Trailer Bride: Hope Is a Thing with Feathers

[22 September 2003]

By Adrien Begrand

PopMatters Contributing Editor

Emily Dickinson once said, “If I read a book and it makes my whole body so cold no fire can ever warm me, I know that is poetry”. The same could be said about the music of Trailer Bride. The Chapel Hill, North Carolina quartet has specialized in some of the most chilling, dark, Southern Gothic style alt-country music that we’ve heard in the past decade. Sounding like 16 Horsepower’s creepy little cousin, Trailer Bride serve up bare-bones country music at its most spare and desolate. With five albums in the past six years, the band hasn’t gotten any more adventurous, content to stick rigidly to the same morose, twangy formula. As with other minimalist groups such as Morphine, some people feel that one Trailer Bride album is all they’ll ever need, while others completely buy into their sound, losing themselves in the music’s gloomy, nocturnal strains.

Their new album, Hope is a Thing with Feathers, is more of the same old stuff, and while you definitely hear some signs of life every so often, it’s still impossible to ignore the cold, hard truth that this stuff is getting awfully repetitive. There’s the by-the-numbers, Cramps-meets-Calexico vibrato guitar licks by Tim Barnes, the full, reverberating acoustic bass of Daryl White, and of course, the unmistakable talents of one Melissa Swingle. Possessing one of the best bad singing voices in music today, Swingle’s lazy, emotionless drawl sounds like X’s Exene Cervenka singing dust bowl murder ballads circa 1930. Unlike her supremely talented labelmate Neko Case, whose powerful voice is warm and enveloping, Swingle’s near monotone keeps the listener at a distance, giving her performances a chilly, detached feel. It’s not the most comfortable thing to listen to, but it’s compelling nonetheless. Besides singing, Swingle is a formidable multi-instrumentalist, playing guitar, harmonica, accordion, piano, organ, and just to make things even more creepy, a musical saw. With all that talent, though, it’s disappointing to see it go to waste as the album at first shows some signs of life, but then settles into the same old rut.

Not that Hope is a Thing with Feathers doesn’t have its share of finer moments. On the stirring title track, Swingle and her cohorts put Emily Dickinson’s poem of the same name to music, to great effect. As Swingle sings about Dickinson’s bird of hope, who sings through even the fiercest storms, her saw chimes in with its disturbing, Theremin-like warbling, adding a sense of dread underneath the otherwise optimistic words. “Silk Hope Road” is a heartbreaking tale of a lonely woman walking on a country road in her lover’s army boots and a tattered gingham dress, and, in a sense, is one of the most effective, poetic anti-war songs to come out in this war-torn year: “The army boots are ragged / Her feet are swimming in them / They were all that was left to be sent back / When the war was through with him”. The blues-drenched “Skinny White Girl” has the band sounding downright daring (for them), thanks to some great slide guitar, as Swingle sings about the soul of an old blues man stuck inside, you’ve got it, a skinny white girl, as it does its best to corrupt the God-fearing woman. “Mach 1” is more lighthearted, as Swingle sings some great lines about loser men (“He’s got a Mach 1 ‘73 Ford Mustang sittin’ in the yard / He spent all of his money on that thing / But he drives his girlfriend’s car”), adding, sardonically, “I forget his name / And it’s such a shame / That Mississippi men are all the same.” “Lightning” wouldn’t sound out of place in a David Lynch film, as it combines slow rockabilly with a wicked, monstrous riff that rivals the lo-fi heaviness of Morphine, while “Vagabond Motel” is a fine example of the classic lonely-on-the-road ballad (“I’m three time zones from where I should be”).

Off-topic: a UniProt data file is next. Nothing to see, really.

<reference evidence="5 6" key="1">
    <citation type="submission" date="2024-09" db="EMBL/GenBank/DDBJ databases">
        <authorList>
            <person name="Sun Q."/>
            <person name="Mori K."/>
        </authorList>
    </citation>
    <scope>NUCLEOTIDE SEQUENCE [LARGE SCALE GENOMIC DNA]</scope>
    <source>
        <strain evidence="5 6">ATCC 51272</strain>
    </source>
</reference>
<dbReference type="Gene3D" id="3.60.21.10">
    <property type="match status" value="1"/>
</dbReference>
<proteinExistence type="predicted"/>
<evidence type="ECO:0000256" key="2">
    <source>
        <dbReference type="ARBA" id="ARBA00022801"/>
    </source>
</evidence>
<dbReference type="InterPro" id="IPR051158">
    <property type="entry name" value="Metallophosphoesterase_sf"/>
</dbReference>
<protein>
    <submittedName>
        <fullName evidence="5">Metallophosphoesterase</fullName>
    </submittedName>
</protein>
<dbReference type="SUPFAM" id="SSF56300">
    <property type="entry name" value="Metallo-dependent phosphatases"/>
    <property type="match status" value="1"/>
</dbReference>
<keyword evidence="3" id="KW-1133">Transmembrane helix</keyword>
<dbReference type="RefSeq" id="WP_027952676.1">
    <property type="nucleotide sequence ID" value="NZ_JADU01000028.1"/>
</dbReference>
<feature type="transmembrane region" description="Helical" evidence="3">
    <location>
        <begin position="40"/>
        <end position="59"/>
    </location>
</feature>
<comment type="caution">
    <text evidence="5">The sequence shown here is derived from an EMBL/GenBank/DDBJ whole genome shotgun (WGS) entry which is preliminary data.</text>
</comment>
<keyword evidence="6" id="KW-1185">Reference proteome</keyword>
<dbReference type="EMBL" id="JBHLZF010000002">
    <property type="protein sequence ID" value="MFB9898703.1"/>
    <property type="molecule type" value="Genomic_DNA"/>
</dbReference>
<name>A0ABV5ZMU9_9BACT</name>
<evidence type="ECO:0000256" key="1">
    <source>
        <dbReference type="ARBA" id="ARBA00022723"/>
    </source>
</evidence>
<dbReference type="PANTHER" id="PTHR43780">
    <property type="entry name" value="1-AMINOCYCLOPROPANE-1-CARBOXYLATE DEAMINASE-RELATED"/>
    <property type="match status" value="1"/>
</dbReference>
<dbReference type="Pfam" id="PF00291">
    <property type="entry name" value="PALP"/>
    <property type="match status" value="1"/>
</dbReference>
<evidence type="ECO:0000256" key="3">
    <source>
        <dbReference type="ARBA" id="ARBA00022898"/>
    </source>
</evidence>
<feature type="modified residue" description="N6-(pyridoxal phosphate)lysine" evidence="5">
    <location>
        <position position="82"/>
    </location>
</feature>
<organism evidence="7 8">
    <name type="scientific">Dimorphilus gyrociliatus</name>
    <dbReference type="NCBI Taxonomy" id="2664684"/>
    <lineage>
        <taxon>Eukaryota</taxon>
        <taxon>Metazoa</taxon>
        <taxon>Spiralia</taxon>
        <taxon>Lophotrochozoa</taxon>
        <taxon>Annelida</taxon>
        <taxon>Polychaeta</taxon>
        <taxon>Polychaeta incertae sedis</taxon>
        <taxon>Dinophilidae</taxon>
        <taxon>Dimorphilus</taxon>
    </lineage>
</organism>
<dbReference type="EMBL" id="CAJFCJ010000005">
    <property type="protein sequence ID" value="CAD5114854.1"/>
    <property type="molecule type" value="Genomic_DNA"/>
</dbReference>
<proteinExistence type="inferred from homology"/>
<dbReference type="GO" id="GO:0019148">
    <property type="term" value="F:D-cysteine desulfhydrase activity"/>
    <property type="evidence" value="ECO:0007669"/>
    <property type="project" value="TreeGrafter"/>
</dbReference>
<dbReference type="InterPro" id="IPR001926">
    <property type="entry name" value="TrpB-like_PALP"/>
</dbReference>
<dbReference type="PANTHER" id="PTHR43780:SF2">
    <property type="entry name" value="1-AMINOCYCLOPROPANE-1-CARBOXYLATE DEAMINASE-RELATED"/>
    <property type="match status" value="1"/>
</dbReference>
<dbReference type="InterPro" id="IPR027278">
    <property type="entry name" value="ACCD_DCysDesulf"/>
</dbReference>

Aside from the terrific, atmospheric instrumental “Shiloh”, the rest of the album, unfortunately, is Trailer Bride on autopilot. It’s not a bad thing, but when you’ve heard this thing done to death countless times before, it starts to sound tedious. Not bad, mind you, just tedious. Hope is a Thing with Feathers isn’t a disaster, but it’s not a great effort, either. You want this band to take the next step and put together one great album, but judging by the inconsistency of their last few albums, the only thing that might come closest now would be a best-of compilation. As likeable as Trailer Bride are, even Emily Dickinson and her bird of eternal hope would be losing patience by now.

Published at: